Now, let’s say they say something about rape or race or women’s rights that I feel myself disagreeing with.

I approach them, ask to talk about the subject, offer my disagreements and gauge their reaction.

Respond, listen and repeat. How I imagine a good discussion to carry out is when all parties are honestly and sincerely listening to the concerns of the other without prejudice.

I’d like to know that when I speak, people will judge my words on, well, my words. Consider whether they hold any truth. Consider whether my ideas are worthwhile; perhaps even change their perspective.

How I imagine a lacking discussion to go? Someone telling me I “can’t possibly know what it’s like” and should “not insert myself into the discussion.” That I “need the experience X to have a valuable opinion.” Social justice activists first speak out for the oppressed and then tell you not to do the same.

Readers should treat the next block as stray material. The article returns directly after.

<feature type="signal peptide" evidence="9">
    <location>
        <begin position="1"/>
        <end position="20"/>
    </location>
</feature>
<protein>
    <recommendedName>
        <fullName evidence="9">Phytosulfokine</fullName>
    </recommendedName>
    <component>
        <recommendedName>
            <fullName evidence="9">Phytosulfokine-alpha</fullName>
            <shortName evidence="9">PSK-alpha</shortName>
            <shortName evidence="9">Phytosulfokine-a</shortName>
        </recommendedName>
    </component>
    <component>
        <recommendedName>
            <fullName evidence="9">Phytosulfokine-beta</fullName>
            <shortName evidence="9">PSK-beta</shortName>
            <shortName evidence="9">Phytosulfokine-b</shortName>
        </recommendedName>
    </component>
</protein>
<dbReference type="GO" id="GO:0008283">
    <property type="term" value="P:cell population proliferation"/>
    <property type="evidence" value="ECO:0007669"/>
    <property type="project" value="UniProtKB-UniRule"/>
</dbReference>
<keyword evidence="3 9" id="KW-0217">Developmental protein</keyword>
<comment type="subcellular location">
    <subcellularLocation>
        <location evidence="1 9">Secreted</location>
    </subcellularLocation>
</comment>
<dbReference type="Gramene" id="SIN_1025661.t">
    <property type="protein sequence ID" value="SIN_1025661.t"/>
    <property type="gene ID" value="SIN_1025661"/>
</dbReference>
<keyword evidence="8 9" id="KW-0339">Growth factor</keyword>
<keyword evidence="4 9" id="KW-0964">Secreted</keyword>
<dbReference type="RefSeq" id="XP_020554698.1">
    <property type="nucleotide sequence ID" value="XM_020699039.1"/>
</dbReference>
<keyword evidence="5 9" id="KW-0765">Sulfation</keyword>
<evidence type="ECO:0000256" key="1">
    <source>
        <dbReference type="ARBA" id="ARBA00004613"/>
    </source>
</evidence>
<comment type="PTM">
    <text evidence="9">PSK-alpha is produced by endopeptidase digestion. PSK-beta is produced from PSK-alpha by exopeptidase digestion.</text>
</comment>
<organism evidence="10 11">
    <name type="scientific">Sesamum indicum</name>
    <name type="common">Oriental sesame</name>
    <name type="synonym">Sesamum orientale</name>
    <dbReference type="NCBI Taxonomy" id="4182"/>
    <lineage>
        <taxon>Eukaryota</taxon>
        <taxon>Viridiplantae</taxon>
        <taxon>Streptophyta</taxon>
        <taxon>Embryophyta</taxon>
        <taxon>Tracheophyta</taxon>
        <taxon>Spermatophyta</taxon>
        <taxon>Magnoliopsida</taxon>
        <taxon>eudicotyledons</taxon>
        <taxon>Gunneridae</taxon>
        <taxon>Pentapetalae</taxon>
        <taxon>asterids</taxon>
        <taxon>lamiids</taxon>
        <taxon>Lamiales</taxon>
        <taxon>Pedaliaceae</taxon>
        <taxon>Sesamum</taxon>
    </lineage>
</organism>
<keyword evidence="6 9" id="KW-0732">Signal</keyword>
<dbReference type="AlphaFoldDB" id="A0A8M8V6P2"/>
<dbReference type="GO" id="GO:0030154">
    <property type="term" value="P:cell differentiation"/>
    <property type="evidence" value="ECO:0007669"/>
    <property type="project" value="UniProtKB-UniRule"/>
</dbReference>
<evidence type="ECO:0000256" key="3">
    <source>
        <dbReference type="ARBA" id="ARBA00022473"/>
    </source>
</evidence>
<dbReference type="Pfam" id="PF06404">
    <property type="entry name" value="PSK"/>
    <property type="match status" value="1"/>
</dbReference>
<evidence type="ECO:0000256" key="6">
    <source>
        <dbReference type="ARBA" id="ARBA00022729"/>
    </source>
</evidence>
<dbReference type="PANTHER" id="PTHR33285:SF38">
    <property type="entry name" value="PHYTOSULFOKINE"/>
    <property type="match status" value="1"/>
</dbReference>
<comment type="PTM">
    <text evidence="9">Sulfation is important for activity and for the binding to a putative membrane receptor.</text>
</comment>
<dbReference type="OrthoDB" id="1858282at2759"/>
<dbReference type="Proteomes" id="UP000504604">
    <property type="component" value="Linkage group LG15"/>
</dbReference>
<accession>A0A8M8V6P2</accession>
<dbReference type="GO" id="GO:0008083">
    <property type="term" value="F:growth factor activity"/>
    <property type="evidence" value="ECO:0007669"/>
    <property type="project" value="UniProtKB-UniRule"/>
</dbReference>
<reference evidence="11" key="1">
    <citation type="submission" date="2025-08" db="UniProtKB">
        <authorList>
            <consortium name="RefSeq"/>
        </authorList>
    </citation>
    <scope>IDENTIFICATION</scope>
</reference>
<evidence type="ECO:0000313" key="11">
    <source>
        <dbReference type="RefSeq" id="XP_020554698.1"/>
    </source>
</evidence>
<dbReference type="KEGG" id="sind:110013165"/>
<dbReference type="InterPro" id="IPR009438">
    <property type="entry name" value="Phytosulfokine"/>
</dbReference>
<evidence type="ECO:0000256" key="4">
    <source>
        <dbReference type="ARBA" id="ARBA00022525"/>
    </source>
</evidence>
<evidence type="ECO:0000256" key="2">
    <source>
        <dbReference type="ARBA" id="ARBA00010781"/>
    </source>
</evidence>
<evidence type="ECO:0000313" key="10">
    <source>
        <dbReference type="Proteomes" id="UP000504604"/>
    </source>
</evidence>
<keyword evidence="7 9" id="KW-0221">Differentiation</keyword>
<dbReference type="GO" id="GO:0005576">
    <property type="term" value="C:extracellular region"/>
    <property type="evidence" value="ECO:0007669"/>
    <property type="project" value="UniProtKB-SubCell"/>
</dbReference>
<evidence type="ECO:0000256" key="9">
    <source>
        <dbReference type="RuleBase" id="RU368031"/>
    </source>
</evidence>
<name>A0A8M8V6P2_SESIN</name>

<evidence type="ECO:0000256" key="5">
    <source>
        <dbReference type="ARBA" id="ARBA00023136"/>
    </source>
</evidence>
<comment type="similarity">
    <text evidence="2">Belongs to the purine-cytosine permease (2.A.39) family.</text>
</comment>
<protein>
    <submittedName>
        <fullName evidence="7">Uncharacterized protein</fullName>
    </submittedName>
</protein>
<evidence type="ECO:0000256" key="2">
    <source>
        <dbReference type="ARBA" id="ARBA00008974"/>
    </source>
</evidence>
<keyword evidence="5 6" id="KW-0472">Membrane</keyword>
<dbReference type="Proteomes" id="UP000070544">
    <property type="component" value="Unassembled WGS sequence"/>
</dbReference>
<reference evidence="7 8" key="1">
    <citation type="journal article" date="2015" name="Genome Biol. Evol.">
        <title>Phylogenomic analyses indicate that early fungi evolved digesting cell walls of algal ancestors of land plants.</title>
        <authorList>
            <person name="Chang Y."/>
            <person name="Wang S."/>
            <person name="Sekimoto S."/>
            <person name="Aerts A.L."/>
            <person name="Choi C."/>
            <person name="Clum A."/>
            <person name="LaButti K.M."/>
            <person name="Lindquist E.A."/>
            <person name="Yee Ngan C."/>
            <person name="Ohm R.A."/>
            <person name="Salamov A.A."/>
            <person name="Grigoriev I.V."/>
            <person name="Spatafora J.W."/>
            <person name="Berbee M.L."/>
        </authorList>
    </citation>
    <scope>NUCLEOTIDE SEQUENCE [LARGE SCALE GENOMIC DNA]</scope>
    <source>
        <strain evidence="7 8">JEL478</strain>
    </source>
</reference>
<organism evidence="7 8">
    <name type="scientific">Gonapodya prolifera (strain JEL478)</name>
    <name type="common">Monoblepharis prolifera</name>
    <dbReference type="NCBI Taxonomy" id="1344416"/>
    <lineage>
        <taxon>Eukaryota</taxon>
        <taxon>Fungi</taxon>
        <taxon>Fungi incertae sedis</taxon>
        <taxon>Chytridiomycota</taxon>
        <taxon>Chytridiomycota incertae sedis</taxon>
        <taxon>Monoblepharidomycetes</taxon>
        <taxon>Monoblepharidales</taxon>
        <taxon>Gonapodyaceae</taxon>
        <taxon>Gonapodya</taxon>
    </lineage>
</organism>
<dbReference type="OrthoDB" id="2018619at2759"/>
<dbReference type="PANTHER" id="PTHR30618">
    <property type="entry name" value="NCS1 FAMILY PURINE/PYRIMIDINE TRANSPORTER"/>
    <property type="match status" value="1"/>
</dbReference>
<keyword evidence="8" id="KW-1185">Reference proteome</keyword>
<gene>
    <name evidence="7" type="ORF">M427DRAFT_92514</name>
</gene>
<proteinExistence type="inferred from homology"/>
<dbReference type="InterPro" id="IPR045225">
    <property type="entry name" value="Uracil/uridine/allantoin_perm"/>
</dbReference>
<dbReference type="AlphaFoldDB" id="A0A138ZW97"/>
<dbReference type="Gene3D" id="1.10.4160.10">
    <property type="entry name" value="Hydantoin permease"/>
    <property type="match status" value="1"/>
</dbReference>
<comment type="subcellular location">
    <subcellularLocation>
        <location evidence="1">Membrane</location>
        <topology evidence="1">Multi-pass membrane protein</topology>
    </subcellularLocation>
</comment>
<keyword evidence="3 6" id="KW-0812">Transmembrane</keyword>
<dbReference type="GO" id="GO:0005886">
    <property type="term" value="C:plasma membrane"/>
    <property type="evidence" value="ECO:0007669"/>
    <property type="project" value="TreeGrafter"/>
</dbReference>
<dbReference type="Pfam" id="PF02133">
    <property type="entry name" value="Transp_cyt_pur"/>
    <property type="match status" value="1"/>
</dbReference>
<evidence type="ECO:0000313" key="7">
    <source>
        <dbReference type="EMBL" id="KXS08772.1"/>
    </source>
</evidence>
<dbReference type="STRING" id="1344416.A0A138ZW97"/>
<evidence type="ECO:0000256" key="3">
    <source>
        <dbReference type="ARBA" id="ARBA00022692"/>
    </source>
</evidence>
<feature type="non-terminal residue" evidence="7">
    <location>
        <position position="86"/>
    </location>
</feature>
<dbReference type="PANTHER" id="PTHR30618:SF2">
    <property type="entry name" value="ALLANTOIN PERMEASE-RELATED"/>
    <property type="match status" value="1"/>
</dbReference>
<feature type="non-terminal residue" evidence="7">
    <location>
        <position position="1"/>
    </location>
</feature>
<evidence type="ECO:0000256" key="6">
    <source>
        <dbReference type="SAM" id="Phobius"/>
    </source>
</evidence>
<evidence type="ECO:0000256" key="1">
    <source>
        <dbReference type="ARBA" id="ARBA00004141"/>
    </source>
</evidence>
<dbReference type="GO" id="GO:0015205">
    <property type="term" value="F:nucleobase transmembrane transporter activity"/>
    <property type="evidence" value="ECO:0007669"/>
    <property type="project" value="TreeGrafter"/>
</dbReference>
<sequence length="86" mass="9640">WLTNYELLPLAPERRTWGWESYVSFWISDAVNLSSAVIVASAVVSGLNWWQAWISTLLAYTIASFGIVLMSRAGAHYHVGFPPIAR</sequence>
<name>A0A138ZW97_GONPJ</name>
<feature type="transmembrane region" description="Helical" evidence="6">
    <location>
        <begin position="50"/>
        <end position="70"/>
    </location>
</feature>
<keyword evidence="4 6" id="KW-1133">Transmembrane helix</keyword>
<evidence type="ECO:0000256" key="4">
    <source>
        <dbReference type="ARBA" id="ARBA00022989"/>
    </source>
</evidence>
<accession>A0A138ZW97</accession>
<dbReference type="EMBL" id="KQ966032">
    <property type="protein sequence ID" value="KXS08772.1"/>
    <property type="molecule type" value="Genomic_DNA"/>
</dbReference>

In reality, I think we’re both inserting ourselves into a dialogue that may not be our own. Whether you claim to be “an ally” or are arguing a point, there’s a chance you’re arguing on a battle that isn’t yours.

It doesn’t mean you can’t care or you can’t try or the struggle is not worthwhile. It means that you can’t pretend other people don’t have the right to speak “for the oppressed” while you’ve been granted the high position of social justice white knight.

That leads up to my first obstacle: when an “ally” of some form of “justice” throws an accusation in your face that you’ve never experienced something, do you really want to make them feel so awkward and ashamed by admitting that yes, you actually have experienced that?